WASHINGTON — President Barack Obama is launching the nation's most sweeping effort to curb gun violence in nearly two decades, urging a reluctant Congress to ban military-style assault weapons and high-capacity ammunition magazines like those used in last month's massacre of 20 elementary school children in Newtown, Conn.
The broad package Obama will announce Wednesday is expected to include more than a dozen steps the president can take on his own through executive action. Those measures will provide a pathway for skirting opposing lawmakers, but they will be limited in scope, and in some cases, focused simply on enforcing existing laws.
But Congress would have to approve the bans on assault weapons and ammunition magazines holding more than 10 bullets, along with a requirement for universal background checks on gun buyers. Some gun control advocates worry that opposition from Republicans and conservative Democrats, as well as the National Rifle Association, will be too great to overcome.
"We're not going to get an outright ban," Rep. Carolyn McCarthy, D-N.Y., said of limits on assault weapons. Still, McCarthy, a leading voice in Congress in favor of gun control, said she would keep pushing for a ban and hoped Obama would as well.
White House officials, seeking to avoid setting the president up for failure, have emphasized that no single measure — even an assault weapons ban — would solve a scourge of gun violence across the country. But without such a ban, or other sweeping Congress-approved measures, it's unclear whether executive actions alone can make any noticeable difference.
"It is a simple fact that there are limits to what can be done within existing law," White House spokesman Jay Carney said Tuesday. "Congress has to act on the kinds of measures we've already mentioned because the power to do that is reserved by Congress."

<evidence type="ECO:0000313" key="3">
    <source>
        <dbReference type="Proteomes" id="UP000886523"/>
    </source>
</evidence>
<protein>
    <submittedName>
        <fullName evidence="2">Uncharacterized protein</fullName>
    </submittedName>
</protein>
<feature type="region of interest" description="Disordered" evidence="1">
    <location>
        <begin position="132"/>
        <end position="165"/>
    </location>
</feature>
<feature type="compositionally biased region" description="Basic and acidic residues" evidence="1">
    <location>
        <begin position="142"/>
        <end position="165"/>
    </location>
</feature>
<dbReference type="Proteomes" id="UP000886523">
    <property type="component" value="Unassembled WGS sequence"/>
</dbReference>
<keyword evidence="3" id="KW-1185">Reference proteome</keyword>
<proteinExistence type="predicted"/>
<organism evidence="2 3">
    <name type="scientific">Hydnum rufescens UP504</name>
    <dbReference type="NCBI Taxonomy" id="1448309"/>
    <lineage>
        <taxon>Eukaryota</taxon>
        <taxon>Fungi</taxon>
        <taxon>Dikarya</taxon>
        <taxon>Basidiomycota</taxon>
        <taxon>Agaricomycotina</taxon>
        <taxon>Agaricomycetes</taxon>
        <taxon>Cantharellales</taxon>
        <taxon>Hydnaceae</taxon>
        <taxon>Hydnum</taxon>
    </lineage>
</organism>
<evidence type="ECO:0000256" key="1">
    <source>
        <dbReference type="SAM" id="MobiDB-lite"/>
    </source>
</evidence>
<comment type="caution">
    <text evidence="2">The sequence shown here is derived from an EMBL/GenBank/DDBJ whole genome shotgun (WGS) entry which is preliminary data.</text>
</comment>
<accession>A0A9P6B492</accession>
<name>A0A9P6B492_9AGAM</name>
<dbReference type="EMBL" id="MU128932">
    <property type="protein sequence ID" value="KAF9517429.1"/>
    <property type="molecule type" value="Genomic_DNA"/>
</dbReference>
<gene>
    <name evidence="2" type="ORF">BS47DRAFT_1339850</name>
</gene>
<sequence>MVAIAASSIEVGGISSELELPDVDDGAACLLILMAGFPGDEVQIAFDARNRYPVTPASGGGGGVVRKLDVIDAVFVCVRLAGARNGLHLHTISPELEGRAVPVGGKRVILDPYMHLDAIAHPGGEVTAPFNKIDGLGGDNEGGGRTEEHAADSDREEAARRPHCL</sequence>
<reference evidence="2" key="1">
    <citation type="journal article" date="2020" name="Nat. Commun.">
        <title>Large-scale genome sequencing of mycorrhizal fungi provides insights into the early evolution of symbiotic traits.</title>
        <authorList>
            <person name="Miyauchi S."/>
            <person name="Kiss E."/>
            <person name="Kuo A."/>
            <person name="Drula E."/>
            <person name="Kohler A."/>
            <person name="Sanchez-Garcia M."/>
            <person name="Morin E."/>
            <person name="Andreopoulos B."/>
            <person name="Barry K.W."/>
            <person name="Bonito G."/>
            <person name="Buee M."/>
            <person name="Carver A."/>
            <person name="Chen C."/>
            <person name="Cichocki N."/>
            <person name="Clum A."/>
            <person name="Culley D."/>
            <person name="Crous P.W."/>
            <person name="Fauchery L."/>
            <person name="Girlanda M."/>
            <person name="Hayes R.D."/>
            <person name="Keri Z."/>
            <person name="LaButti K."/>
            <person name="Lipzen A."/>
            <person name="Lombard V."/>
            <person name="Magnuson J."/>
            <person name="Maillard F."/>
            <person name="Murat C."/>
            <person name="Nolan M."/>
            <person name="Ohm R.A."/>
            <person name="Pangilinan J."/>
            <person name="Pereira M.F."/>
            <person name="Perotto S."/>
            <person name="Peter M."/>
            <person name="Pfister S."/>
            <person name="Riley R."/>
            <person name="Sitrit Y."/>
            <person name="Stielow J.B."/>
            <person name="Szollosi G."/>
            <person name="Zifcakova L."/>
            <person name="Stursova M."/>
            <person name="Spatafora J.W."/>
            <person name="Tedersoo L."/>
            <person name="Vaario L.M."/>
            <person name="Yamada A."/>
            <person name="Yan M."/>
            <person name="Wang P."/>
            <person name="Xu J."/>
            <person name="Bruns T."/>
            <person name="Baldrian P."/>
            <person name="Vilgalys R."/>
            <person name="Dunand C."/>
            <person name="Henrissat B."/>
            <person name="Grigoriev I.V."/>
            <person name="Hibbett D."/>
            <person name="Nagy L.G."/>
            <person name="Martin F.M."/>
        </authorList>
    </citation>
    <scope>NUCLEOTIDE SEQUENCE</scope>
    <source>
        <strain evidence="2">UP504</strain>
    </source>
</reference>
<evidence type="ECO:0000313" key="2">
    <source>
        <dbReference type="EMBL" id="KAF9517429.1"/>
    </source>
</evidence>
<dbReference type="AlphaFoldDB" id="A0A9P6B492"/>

New York's Assembly on Tuesday easily passed the toughest gun control law in the nation and the first since the Connecticut school shootings. The statewide measure includes a tougher assault weapons ban and provisions to try to keep guns out of the hands of mentally ill people who make threats.
Obama will announce his proposals in a midday event at the White House, flanked by children who wrote to him about gun violence following the massacre of 20 students and six adults at Sandy Hook Elementary School. Law enforcement officials, mayors from across the country and supportive congressional lawmakers are also expected to attend.
Obama has pledged urgent action to prevent future mass shootings, and his plan — coming just one month after the Newtown attacks — is swift by Washington standards.
The president's framework is based on recommendations from Vice President Joe Biden, who led a wide-ranging task force on gun violence. Beyond the gun control measures, Biden also gave Obama suggestions for improving mental health care and addressing violent images in video games, movies and television.
The vice president's proposals included 19 steps that could be achieved through executive action.